The birds, identified as chimney swifts, hit the windows of the NASCAR Hall of Fame building, according to video from CNN affiliate WSOC.  The organization said that of the 310 chimney swifts that flew into the building, roughly a third were killed and 100 were severely injured, sustaining broken wings, legs or other fractures.  Other birds appeared to be stunned and will hopefully be released in a few days, the group said.


The NASCAR Hall of Fame building in Charlotte, North Carolina.

On Wednesday morning, the organization posted a plea for volunteers to help in their recovery.  "We desperately need help feeding them and will be posting for volunteers tomorrow. They all have to be hand fed. I'm not sure how we will manage but where there is a will there is a way," the group said.  When injured, the birds have to be hand fed lots of worms. "It's an expensive endeavor but these birds are an incredible contributor to our ecosystem and eat hundreds of mosquitoes a day," Carolina Waterfowl Rescue said.

The chimney swift, sometimes called a "cigar with wings" because of its appearance, is a migratory bird that travels from the United States to South America in large flocks in the fall. The birds feed on flying insects and commonly live in residential chimneys or hollow trees. 


The chimney swift migrates each fall from the eastern United States to South America.

Every year, around 600 million birds die after striking tall buildings, and Chicago, Houston and Dallas are especially deadly, according to research from the Cornell Lab of Ornithology.  The problem is exacerbated by the migration's timing, as many birds fly at night. Attracted by the glow of skyscrapers in the dark, they are vulnerable to collision -- either with each other or the buildings. For some, the light can prove so disorientating that they flutter around for hours, eventually becoming exhausted and landing in inhospitable environments.

In a Facebook live video, Carolina Waterfowl Rescue said the birds most likely had been disturbed from their roosting area or were migrating.


source: https://edition.cnn.com/2019/10/16/us/birds-nascar-building-trnd/index.html

Offline GCG

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Re: News: Songbirds, Swifts & Hummingbirds
« Reply #55 on: October 23, 2019, 04:55 »
 :'( Most of us look forward to posts that enlightens us and puts a smile on our faces, but sometimes there is a downside, such as this article. This is so sad and hard to read. Thank you TPC for posting this for me/us. I say a little prayer for our migrating falcons and look forward to their return in the spring.

Offline carly

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Re: News: Songbirds, Swifts & Hummingbirds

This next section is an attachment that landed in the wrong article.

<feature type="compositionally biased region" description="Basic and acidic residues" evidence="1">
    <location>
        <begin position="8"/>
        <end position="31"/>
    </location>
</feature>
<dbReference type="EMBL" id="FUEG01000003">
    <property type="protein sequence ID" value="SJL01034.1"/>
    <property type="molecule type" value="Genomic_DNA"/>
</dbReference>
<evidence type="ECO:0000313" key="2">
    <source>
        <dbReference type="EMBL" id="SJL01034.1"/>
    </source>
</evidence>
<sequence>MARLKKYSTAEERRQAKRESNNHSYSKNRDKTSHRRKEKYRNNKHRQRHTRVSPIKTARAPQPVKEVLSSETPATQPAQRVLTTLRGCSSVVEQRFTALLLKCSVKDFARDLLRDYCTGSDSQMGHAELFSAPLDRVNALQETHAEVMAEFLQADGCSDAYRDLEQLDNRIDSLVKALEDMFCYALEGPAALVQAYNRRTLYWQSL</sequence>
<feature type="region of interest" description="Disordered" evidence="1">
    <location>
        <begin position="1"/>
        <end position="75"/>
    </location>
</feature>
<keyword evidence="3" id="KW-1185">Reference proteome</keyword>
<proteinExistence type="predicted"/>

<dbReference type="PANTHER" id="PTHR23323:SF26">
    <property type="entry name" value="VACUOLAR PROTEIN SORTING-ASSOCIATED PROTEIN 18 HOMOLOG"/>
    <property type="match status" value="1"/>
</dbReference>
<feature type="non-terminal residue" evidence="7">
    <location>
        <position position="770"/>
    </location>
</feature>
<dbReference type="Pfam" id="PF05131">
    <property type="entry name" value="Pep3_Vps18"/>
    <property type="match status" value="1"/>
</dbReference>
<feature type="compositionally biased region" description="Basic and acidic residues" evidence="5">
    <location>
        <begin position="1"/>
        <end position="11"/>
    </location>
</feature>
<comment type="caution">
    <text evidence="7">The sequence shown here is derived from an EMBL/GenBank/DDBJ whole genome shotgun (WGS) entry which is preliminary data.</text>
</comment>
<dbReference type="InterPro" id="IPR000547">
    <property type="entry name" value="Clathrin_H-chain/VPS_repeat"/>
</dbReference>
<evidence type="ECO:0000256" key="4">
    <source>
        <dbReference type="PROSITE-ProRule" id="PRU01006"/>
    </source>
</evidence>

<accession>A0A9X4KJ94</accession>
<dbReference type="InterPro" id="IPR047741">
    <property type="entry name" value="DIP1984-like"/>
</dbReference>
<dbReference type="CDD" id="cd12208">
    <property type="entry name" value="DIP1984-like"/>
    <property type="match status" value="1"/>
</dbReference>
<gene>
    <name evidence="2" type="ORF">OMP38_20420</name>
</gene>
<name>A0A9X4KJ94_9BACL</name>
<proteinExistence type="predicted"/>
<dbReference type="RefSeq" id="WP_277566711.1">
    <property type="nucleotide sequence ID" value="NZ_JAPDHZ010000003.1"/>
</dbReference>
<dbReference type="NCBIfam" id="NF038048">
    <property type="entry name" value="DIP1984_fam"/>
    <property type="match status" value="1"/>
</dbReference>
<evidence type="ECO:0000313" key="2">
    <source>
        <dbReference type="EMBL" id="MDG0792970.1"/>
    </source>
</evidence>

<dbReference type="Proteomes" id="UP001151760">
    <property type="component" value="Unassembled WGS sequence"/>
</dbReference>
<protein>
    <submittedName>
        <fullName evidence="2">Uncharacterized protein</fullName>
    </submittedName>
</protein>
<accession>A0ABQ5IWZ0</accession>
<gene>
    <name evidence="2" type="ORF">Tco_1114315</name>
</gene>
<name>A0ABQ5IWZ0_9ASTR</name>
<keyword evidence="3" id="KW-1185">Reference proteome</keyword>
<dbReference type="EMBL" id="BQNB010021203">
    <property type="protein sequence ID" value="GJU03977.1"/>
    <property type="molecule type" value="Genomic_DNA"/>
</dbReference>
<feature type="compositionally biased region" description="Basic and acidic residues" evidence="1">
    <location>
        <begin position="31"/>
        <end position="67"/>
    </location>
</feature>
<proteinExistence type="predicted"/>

« Reply #56 on: October 23, 2019, 18:49 »
 :'( :'( :'(  Heartbreaking  :'( :'( :'(

Offline The Peregrine Chick

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Re: News: Songbirds, Swifts & Hummingbirds
« Reply #57 on: November 12, 2019, 14:31 »
Pigeon steals poppies, creates 'commemorative' nest above Australian war memorial
Christy Somos  /  CTVNews.ca  / 11 Nov 2019

TORONTO – A pigeon has been stealing poppies from the Tomb of the Unknown Australian Soldier at the Australian War Memorial in Canberra and making a nest out of the flowers in the alcove of a stained glass window.

“Each day the pigeon has been flying down… to steal poppies, carefully crafting a nest in the lead-up to Remembrance Day in an alcove above the stained-glass window of a wounded Australian soldier,” the website for the Australian War Memorial reads.

The poignancy of the bird using the unusual nest materials is not lost on the Memorial’s staff, as the website explores the history of soldiers using pigeons during wartime.

“Between 1942 and 1943, pigeon fanciers across the country gave some 13,500 trained pigeons to the army for signals use purposes,” the website says. “There are lots of stories of pigeons valiantly going forward and saving people’s lives.” 


 
A pigeon roosts in a nest built of poppies taken from the Tomb of the Unknown Australian Soldier at the Australian War Memorial in Canberra (Australian War Memorial)

 
A pigeon takes a poppy from the Tomb of the Unknown Australian Soldier at the Australian War Memorial in Canberra (Australian War Memorial)


source: https://www.ctvnews.ca/world/pigeon-steals-poppies-creates-commemorative-nest-above-australian-war-memorial-1.4679584

Offline carly

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Re: News: Songbirds, Swifts & Hummingbirds
« Reply #58 on: November 12, 2019, 15:41 »
 :-* :-* :-* :-*

Offline dupre501

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Re: News: Songbirds, Swifts & Hummingbirds
« Reply #59 on: November 13, 2019, 13:07 »
That is so cute and funny. Love it.